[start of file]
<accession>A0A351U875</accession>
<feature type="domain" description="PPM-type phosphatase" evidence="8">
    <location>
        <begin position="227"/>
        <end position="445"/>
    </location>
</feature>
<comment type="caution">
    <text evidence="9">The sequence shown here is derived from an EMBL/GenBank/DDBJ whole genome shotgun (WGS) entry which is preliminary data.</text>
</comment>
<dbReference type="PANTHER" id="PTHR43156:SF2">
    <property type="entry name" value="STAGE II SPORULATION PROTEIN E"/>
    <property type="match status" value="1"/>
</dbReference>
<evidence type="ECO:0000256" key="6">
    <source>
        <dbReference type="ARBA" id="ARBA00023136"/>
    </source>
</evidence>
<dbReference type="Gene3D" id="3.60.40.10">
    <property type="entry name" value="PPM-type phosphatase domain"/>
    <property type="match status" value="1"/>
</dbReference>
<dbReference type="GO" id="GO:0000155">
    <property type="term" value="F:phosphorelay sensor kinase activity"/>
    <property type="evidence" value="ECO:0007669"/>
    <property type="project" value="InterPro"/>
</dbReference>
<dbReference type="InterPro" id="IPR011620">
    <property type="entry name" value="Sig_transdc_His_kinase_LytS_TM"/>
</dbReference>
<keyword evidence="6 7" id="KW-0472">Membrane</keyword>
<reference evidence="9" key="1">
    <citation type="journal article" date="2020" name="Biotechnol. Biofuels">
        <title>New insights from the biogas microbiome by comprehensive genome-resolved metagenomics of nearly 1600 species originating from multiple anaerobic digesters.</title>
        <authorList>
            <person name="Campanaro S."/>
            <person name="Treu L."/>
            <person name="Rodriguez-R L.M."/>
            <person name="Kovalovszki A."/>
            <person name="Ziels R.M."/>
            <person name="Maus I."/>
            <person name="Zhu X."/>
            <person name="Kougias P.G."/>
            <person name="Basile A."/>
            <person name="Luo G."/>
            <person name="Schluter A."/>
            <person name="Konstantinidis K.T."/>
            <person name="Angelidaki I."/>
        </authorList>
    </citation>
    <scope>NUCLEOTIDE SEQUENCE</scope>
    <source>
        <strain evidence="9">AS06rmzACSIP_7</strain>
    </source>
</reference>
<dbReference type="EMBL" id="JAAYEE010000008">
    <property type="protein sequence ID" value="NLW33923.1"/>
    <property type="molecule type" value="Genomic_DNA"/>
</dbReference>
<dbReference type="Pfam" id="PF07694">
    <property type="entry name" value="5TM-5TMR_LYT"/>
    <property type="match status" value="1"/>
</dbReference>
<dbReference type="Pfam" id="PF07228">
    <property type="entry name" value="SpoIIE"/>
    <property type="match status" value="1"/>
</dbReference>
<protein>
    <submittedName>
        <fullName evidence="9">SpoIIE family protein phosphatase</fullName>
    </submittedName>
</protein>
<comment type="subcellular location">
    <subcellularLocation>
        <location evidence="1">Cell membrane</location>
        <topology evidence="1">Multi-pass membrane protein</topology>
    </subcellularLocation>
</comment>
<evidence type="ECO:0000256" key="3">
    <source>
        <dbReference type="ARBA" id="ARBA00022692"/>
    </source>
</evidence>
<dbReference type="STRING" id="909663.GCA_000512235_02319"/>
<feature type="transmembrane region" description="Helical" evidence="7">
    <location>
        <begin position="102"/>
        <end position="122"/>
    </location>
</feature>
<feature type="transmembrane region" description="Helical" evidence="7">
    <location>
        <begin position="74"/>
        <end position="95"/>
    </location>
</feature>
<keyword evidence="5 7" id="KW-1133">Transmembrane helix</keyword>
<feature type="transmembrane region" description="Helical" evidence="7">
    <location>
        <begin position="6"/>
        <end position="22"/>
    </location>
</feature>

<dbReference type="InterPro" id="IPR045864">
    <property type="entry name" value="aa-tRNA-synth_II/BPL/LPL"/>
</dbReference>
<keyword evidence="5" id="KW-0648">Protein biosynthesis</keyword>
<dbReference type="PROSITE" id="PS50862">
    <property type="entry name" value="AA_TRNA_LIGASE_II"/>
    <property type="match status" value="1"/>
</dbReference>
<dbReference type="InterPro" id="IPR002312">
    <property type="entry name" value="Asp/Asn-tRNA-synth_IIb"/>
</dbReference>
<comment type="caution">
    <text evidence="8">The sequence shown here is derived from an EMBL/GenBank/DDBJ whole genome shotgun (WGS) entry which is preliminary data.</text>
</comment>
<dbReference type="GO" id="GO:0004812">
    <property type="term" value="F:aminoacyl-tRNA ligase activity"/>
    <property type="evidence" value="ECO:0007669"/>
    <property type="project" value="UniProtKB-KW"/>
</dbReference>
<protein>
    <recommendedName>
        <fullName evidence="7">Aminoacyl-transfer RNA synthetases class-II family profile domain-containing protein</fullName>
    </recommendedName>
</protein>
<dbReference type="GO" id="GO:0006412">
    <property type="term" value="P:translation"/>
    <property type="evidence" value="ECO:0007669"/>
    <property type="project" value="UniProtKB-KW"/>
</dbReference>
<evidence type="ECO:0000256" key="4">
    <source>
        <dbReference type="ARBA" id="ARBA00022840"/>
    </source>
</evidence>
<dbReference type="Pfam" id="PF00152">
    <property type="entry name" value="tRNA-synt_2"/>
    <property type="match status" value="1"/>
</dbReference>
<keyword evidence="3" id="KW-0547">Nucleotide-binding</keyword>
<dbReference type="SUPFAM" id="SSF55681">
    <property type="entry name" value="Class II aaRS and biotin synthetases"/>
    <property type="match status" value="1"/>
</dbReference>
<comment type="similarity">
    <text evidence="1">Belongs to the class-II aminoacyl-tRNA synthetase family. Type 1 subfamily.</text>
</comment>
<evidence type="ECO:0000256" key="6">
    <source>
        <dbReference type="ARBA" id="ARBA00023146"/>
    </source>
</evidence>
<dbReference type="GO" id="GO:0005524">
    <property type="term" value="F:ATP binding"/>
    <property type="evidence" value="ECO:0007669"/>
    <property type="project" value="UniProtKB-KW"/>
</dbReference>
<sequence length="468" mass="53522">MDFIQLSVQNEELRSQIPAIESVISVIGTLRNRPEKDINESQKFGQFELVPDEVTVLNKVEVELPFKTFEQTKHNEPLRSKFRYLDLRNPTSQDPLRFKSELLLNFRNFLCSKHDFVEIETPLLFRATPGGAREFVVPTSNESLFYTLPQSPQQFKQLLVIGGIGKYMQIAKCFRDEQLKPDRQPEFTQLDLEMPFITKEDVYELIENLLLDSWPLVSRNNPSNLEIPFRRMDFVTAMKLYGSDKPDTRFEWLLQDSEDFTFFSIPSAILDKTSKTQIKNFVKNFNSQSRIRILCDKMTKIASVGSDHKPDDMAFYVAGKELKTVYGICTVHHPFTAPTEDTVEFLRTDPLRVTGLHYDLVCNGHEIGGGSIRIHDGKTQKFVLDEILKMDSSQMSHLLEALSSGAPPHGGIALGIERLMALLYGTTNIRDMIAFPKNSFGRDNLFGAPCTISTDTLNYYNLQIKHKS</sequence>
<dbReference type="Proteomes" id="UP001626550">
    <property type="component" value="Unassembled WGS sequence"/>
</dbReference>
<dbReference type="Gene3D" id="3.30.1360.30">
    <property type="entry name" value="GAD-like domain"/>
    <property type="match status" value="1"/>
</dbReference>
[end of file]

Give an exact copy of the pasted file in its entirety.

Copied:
<accession>A0A351U875</accession>
<feature type="domain" description="PPM-type phosphatase" evidence="8">
    <location>
        <begin position="227"/>
        <end position="445"/>
    </location>
</feature>
<comment type="caution">
    <text evidence="9">The sequence shown here is derived from an EMBL/GenBank/DDBJ whole genome shotgun (WGS) entry which is preliminary data.</text>
</comment>
<dbReference type="PANTHER" id="PTHR43156:SF2">
    <property type="entry name" value="STAGE II SPORULATION PROTEIN E"/>
    <property type="match status" value="1"/>
</dbReference>
<evidence type="ECO:0000256" key="6">
    <source>
        <dbReference type="ARBA" id="ARBA00023136"/>
    </source>
</evidence>
<dbReference type="Gene3D" id="3.60.40.10">
    <property type="entry name" value="PPM-type phosphatase domain"/>
    <property type="match status" value="1"/>
</dbReference>
<dbReference type="GO" id="GO:0000155">
    <property type="term" value="F:phosphorelay sensor kinase activity"/>
    <property type="evidence" value="ECO:0007669"/>
    <property type="project" value="InterPro"/>
</dbReference>
<dbReference type="InterPro" id="IPR011620">
    <property type="entry name" value="Sig_transdc_His_kinase_LytS_TM"/>
</dbReference>
<keyword evidence="6 7" id="KW-0472">Membrane</keyword>
<reference evidence="9" key="1">
    <citation type="journal article" date="2020" name="Biotechnol. Biofuels">
        <title>New insights from the biogas microbiome by comprehensive genome-resolved metagenomics of nearly 1600 species originating from multiple anaerobic digesters.</title>
        <authorList>
            <person name="Campanaro S."/>
            <person name="Treu L."/>
            <person name="Rodriguez-R L.M."/>
            <person name="Kovalovszki A."/>
            <person name="Ziels R.M."/>
            <person name="Maus I."/>
            <person name="Zhu X."/>
            <person name="Kougias P.G."/>
            <person name="Basile A."/>
            <person name="Luo G."/>
            <person name="Schluter A."/>
            <person name="Konstantinidis K.T."/>
            <person name="Angelidaki I."/>
        </authorList>
    </citation>
    <scope>NUCLEOTIDE SEQUENCE</scope>
    <source>
        <strain evidence="9">AS06rmzACSIP_7</strain>
    </source>
</reference>
<dbReference type="EMBL" id="JAAYEE010000008">
    <property type="protein sequence ID" value="NLW33923.1"/>
    <property type="molecule type" value="Genomic_DNA"/>
</dbReference>
<dbReference type="Pfam" id="PF07694">
    <property type="entry name" value="5TM-5TMR_LYT"/>
    <property type="match status" value="1"/>
</dbReference>
<dbReference type="Pfam" id="PF07228">
    <property type="entry name" value="SpoIIE"/>
    <property type="match status" value="1"/>
</dbReference>
<protein>
    <submittedName>
        <fullName evidence="9">SpoIIE family protein phosphatase</fullName>
    </submittedName>
</protein>
<comment type="subcellular location">
    <subcellularLocation>
        <location evidence="1">Cell membrane</location>
        <topology evidence="1">Multi-pass membrane protein</topology>
    </subcellularLocation>
</comment>
<evidence type="ECO:0000256" key="3">
    <source>
        <dbReference type="ARBA" id="ARBA00022692"/>
    </source>
</evidence>
<dbReference type="STRING" id="909663.GCA_000512235_02319"/>
<feature type="transmembrane region" description="Helical" evidence="7">
    <location>
        <begin position="102"/>
        <end position="122"/>
    </location>
</feature>
<feature type="transmembrane region" description="Helical" evidence="7">
    <location>
        <begin position="74"/>
        <end position="95"/>
    </location>
</feature>
<keyword evidence="5 7" id="KW-1133">Transmembrane helix</keyword>
<feature type="transmembrane region" description="Helical" evidence="7">
    <location>
        <begin position="6"/>
        <end position="22"/>
    </location>
</feature>

<dbReference type="InterPro" id="IPR045864">
    <property type="entry name" value="aa-tRNA-synth_II/BPL/LPL"/>
</dbReference>
<keyword evidence="5" id="KW-0648">Protein biosynthesis</keyword>
<dbReference type="PROSITE" id="PS50862">
    <property type="entry name" value="AA_TRNA_LIGASE_II"/>
    <property type="match status" value="1"/>
</dbReference>
<dbReference type="InterPro" id="IPR002312">
    <property type="entry name" value="Asp/Asn-tRNA-synth_IIb"/>
</dbReference>
<comment type="caution">
    <text evidence="8">The sequence shown here is derived from an EMBL/GenBank/DDBJ whole genome shotgun (WGS) entry which is preliminary data.</text>
</comment>
<dbReference type="GO" id="GO:0004812">
    <property type="term" value="F:aminoacyl-tRNA ligase activity"/>
    <property type="evidence" value="ECO:0007669"/>
    <property type="project" value="UniProtKB-KW"/>
</dbReference>
<protein>
    <recommendedName>
        <fullName evidence="7">Aminoacyl-transfer RNA synthetases class-II family profile domain-containing protein</fullName>
    </recommendedName>
</protein>
<dbReference type="GO" id="GO:0006412">
    <property type="term" value="P:translation"/>
    <property type="evidence" value="ECO:0007669"/>
    <property type="project" value="UniProtKB-KW"/>
</dbReference>
<evidence type="ECO:0000256" key="4">
    <source>
        <dbReference type="ARBA" id="ARBA00022840"/>
    </source>
</evidence>
<dbReference type="Pfam" id="PF00152">
    <property type="entry name" value="tRNA-synt_2"/>
    <property type="match status" value="1"/>
</dbReference>
<keyword evidence="3" id="KW-0547">Nucleotide-binding</keyword>
<dbReference type="SUPFAM" id="SSF55681">
    <property type="entry name" value="Class II aaRS and biotin synthetases"/>
    <property type="match status" value="1"/>
</dbReference>
<comment type="similarity">
    <text evidence="1">Belongs to the class-II aminoacyl-tRNA synthetase family. Type 1 subfamily.</text>
</comment>
<evidence type="ECO:0000256" key="6">
    <source>
        <dbReference type="ARBA" id="ARBA00023146"/>
    </source>
</evidence>
<dbReference type="GO" id="GO:0005524">
    <property type="term" value="F:ATP binding"/>
    <property type="evidence" value="ECO:0007669"/>
    <property type="project" value="UniProtKB-KW"/>
</dbReference>
<sequence length="468" mass="53522">MDFIQLSVQNEELRSQIPAIESVISVIGTLRNRPEKDINESQKFGQFELVPDEVTVLNKVEVELPFKTFEQTKHNEPLRSKFRYLDLRNPTSQDPLRFKSELLLNFRNFLCSKHDFVEIETPLLFRATPGGAREFVVPTSNESLFYTLPQSPQQFKQLLVIGGIGKYMQIAKCFRDEQLKPDRQPEFTQLDLEMPFITKEDVYELIENLLLDSWPLVSRNNPSNLEIPFRRMDFVTAMKLYGSDKPDTRFEWLLQDSEDFTFFSIPSAILDKTSKTQIKNFVKNFNSQSRIRILCDKMTKIASVGSDHKPDDMAFYVAGKELKTVYGICTVHHPFTAPTEDTVEFLRTDPLRVTGLHYDLVCNGHEIGGGSIRIHDGKTQKFVLDEILKMDSSQMSHLLEALSSGAPPHGGIALGIERLMALLYGTTNIRDMIAFPKNSFGRDNLFGAPCTISTDTLNYYNLQIKHKS</sequence>
<dbReference type="Proteomes" id="UP001626550">
    <property type="component" value="Unassembled WGS sequence"/>
</dbReference>
<dbReference type="Gene3D" id="3.30.1360.30">
    <property type="entry name" value="GAD-like domain"/>
    <property type="match status" value="1"/>
</dbReference>